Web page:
Paul Washington speaking at a podium in front of a large audience.
Cover Image © Paul Washington

Black Perspectives #14: Paul Washington (Community Organizer)

Today I’m proud to share my brother, Paul Washington, with you. (Not “brother” in the – my brotha’ – kinda’ way, and we aren’t related by blood or law — but we have 30+ years of history. So, yeah… “My brother.”) Through life, his actions have spoken for his core values. And, at work, he regularly seeks opportunity, equality, and justice for all. Enjoy this Black Perspective.

Introducing: Paul Washington

SSD: Jumping right in, tell me a bit about yourself and what you do.

PW: My official title is “Training Manager” and I work for a statewide collaborative. We have member organizations, [and] all [of the] organizations are independent – but, in order to win statewide policies, we often come together to share the work. I am the training manager for those statewide efforts, and It is my goal to help get everyone the skills [necessary] to run effective programs (e.g., signature gathering for a ballot initiative, GOTV (Get Out The Vote) turnout, city ordinance, etc.).

I would describe my profession as “people and policy management”. To be successful you need to be able to maintain lots of relationships, and you need to be able to position yourself in a way that will yield the highest chance of alignment and success among several different organizations that were founded on different principles.

Paul Washington, Community Leader and Organizer, happily posing for a picture.

SSD: What inspired you to get into what you’re doing?

PW: So, it’s a really long story about how I made the choice, [but] I’ll try to give you the quick version.

I used to work at an apartment complex (low-income, Section 8, etc.) and my job was to help folks matriculate out of there and to try to get to a better position. I ran job preparedness courses, resume writing, computer skills — things like that.

After about a year of training people and seeing the results of their efforts wasted on systems that just were not set up for them to succeed, I wanted to go deeper. I saw that it wasn’t lack of effort/drive that held people back, rather it was systems and lack of opportunity. So, I decided that I wanted to address those problems.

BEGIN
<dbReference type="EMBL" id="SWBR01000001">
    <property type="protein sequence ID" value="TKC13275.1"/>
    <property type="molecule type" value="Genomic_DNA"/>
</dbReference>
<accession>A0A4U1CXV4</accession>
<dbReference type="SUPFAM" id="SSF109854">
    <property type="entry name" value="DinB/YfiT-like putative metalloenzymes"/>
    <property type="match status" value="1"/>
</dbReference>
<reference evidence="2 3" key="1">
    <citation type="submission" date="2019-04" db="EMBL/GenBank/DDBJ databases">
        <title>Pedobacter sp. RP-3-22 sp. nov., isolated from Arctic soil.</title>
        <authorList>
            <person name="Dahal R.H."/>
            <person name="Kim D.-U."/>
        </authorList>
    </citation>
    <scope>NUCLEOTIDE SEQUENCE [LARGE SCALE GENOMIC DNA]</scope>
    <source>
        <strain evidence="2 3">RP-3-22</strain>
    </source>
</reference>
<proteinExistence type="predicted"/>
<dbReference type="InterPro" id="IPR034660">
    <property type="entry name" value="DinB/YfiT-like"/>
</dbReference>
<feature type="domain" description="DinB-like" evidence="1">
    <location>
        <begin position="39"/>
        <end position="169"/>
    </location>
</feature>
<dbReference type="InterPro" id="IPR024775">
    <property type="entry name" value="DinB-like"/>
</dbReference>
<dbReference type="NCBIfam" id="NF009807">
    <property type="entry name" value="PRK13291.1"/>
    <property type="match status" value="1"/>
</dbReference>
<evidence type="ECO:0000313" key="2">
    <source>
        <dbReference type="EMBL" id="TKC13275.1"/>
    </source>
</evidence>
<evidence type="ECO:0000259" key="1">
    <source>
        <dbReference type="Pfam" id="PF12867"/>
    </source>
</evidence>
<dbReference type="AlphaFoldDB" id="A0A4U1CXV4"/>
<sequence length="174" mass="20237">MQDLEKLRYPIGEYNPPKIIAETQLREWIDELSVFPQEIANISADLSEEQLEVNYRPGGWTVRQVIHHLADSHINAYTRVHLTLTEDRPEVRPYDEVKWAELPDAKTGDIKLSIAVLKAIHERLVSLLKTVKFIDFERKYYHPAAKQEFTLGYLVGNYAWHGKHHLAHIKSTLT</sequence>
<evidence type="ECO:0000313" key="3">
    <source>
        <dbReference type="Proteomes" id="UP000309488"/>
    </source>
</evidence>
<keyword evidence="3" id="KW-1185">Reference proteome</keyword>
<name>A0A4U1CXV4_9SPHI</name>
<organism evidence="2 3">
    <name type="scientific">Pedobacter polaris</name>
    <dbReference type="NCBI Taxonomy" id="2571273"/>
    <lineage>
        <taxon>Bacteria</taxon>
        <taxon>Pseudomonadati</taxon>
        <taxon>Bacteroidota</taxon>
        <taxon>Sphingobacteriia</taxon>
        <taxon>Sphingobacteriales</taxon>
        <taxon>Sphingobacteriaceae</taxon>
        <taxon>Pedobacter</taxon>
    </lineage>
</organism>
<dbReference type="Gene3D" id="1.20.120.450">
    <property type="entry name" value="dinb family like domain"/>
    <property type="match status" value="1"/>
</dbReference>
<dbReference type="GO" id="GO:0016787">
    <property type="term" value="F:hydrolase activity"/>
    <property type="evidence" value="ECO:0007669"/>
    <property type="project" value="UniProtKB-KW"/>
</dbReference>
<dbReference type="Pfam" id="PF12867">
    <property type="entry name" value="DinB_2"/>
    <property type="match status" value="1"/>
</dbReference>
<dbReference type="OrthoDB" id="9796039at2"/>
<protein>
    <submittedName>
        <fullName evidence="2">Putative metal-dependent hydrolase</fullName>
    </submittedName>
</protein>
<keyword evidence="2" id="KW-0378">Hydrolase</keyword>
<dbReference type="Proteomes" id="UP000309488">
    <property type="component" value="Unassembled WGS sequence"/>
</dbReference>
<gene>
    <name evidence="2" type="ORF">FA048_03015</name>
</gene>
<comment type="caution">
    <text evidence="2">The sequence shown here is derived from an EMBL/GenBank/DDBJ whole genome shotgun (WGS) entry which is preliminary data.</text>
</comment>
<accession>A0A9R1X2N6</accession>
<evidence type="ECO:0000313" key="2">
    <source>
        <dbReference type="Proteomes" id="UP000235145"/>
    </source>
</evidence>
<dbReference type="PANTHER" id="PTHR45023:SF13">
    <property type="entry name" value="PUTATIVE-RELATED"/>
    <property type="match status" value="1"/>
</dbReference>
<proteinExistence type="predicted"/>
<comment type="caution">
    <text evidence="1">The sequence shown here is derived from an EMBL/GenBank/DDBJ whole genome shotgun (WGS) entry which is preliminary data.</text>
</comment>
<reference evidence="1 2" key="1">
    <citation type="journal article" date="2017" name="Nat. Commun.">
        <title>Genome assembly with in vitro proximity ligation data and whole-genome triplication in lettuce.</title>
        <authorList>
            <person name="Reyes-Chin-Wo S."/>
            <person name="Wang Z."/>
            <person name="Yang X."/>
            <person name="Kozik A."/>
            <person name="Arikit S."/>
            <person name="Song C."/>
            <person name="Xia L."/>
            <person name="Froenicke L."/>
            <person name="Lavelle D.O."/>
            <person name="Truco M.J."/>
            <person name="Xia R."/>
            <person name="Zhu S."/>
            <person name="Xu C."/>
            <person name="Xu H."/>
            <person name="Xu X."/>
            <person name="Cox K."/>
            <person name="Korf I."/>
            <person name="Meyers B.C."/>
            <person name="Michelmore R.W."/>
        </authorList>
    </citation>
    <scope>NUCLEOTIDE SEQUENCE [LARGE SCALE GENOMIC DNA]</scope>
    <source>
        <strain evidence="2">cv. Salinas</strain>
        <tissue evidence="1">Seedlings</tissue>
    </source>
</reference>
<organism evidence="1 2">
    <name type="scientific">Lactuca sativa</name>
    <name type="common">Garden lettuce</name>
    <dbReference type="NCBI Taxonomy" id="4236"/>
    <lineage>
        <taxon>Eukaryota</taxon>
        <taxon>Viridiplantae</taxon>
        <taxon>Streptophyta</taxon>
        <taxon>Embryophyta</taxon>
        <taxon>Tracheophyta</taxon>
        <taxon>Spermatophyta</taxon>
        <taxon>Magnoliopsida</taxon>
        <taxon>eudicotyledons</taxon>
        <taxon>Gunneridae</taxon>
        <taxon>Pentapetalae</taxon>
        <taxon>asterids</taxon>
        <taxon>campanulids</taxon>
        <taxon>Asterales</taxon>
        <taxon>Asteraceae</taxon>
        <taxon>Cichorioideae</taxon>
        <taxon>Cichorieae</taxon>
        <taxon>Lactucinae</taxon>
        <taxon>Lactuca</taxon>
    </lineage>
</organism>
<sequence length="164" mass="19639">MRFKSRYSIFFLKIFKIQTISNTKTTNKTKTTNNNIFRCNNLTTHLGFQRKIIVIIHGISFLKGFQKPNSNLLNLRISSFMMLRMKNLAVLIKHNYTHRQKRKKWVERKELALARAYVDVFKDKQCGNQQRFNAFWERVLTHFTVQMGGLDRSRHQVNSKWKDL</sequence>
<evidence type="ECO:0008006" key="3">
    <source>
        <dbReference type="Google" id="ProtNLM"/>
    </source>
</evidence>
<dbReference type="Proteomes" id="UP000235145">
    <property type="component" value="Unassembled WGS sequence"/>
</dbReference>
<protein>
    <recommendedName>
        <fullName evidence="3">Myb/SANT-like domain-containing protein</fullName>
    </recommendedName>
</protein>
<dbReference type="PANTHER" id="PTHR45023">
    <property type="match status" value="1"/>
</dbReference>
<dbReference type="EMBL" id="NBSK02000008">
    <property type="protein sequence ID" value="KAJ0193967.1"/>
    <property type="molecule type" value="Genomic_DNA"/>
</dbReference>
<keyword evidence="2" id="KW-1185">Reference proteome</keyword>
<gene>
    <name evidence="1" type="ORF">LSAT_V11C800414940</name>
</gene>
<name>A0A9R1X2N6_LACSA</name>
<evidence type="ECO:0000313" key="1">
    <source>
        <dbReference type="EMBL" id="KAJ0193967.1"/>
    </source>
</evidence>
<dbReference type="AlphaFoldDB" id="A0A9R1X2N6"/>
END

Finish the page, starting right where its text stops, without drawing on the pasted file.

In my line of work there is a story often told to new organizers. “You go to a river and while you are fishing you see someone floating down the river drowning. You jump in to save them. Five minutes later you see the same thing, and you continue to jump in and save people. After about 2 hours of this, you look beyond the surface and get past the urge to jump in to save the next person because you realize that there must be something going on upriver – and if this is ever going to stop you are going to have to go see who is throwing them in.”

That’s what my work is in a nutshell.

SSD: What do you hope to accomplish as you continue to pursue what you’re doing?

PW: What do I hope to accomplish? This is a loaded question because in my work there are several long-term goals and short-term goals, all of them are important to me. I think, ultimately, I want to see people be able to live in a society that offers less resistance to their success

SSD: What’s a tip that you’d give someone who sees you, is inspired, and wants to follow in your footsteps?

PW: There are so many things to choose to work on. So many public issues that you can find yourself sucked into. I would advise that someone getting into organizing, at any level, understand what really motivates them. This work will drain you quickly. The losses are huge, and the wins always seem small because the problems are that big. I would say that a person in my field should have a 10-year plan, not a 5-year plan. This road is long.

SSD: Ok, let’s put a pin in that, for now. We’re going to come back to some of what you just said there later because I think there’s a bit to unpack.

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